Better teaching through technology
Northwestern joins Sony and other schools to create deeper learning opportunities
Northwestern University has joined Sony Electronics and 10 other U.S. colleges and universities in a new initiative to develop new classroom technologies and enable more effective teaching methods.
Sony Electronics announced this week the Future Learning Collaborative, an initiative designed to foster open and candid dialogue among higher education institutions about the role of technology in supporting teaching and learning.
Northwestern and the other member institutions are working together with Sony designers and researchers to develop new classroom technologies and enable more effective teaching methods — with the ultimate goal of creating a deeper and more immersive learning experience for students.
“Northwestern is deeply committed to supporting faculty in teaching with technology, drawing on our rich history of conducting research to understand the impact of new tools and solutions on student learning,” said Peggy A. McCready, associate vice president of IT Services and Support at Northwestern University.
“By working closely with Sony and our colleagues from a diverse group of institutions, we will be better prepared to evaluate how learning spaces and technologies create deeper levels of student engagement and learning,” said Bennett Goldberg, assistant provost for learning and teaching and director of the Searle Center for Advancing Learning and Teaching at Northwestern University.
The Collaborative — a cross-section of public, private, two- and four-year institutions -- has met regularly since November 2017 for working sessions, focus groups and technology demonstrations. In the coming months, the collaborative will begin regularly sharing its findings with the broader higher education community.
This initiative is the latest result of Sony’s decades-long commitment to providing creative products and solutions that directly support the mission and vision of higher education institutions.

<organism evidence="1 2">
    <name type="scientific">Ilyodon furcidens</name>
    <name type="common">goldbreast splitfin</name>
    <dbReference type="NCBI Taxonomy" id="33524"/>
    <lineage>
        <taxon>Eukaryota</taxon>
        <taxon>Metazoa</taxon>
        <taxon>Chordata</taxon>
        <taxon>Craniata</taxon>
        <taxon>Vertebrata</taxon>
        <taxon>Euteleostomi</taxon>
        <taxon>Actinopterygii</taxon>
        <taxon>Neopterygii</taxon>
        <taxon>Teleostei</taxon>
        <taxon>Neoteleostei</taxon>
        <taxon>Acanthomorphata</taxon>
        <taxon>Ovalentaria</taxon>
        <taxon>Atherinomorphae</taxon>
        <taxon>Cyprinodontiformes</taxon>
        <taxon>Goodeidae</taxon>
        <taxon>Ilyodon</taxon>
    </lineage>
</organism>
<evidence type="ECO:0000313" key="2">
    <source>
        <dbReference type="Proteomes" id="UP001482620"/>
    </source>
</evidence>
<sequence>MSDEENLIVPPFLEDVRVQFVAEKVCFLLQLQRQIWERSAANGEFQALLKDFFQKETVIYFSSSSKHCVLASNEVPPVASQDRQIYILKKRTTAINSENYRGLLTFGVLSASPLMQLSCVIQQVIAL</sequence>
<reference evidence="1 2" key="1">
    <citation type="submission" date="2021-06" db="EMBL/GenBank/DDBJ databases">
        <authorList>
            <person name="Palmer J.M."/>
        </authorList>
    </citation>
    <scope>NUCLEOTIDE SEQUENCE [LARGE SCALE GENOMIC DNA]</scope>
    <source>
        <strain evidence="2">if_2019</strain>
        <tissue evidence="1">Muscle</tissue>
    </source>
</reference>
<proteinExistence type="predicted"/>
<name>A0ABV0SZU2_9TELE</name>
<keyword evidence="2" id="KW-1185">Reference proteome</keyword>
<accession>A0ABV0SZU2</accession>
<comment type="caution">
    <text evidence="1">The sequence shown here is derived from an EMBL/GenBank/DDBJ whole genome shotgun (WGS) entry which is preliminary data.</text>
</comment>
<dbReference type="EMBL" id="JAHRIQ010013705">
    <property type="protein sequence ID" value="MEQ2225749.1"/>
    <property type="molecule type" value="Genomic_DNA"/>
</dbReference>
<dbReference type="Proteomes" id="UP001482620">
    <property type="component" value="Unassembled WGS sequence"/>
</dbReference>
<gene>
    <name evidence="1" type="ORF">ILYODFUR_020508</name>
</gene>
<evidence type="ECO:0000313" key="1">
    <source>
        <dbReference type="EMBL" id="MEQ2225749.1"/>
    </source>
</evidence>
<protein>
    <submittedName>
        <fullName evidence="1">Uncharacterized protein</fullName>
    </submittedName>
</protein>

The company’s work with colleges and universities ranges from manufacturing products for classrooms and presentations to developing virtual and augmented reality activations for admissions to leading the design and system integration of new campus facilities. Sony’s approach is based on gathering feedback from practitioners and learning an industry’s unique challenges, then developing solutions that meet customers’ evolving needs — in fields as diverse as broadcast, production, cinematography, healthcare, theater and sports, along with higher education.
Members of the Collaborative
- American University
- Arizona State University
- Dartmouth College
- Duke University
- Houston Community College
- Indiana University
- Montclair State University
- Northwestern University
- San Francisco State University
- University of California San Diego
- University of Central Florida
“The work of the Collaborative is rooted in Sony’s fundamental philosophy of designing with purpose and developing technology that reflects the experiences -- and concerns -- of practitioners across a range of fields,” said Satoshi Kanemura, Head of B2B of America, Sony Electronics. “Higher education’s mission and complexity present a unique opportunity for our team. Having the support of institutions through their investment of time, and their willingness to share perspectives, enables us to develop solutions that are both actionable and relevant to meet our mutual goal of student success.”
Future Learning Collaborative
The Future Learning Collaborative brings design thinking and institutional insight to bear on the development of classroom technologies that enable better outcomes and deeper learning. With support from Sony Electronics, the collaborative facilitates dialogue among practitioners from a diverse group of 11 colleges and universities, guided by Sony’s deep experience in education technology and rich legacy of design with purpose. Together, institutional leaders and Sony designers and researchers share insights, surface best practices and source perspectives that reflect the realities, challenges and opportunities of education technology.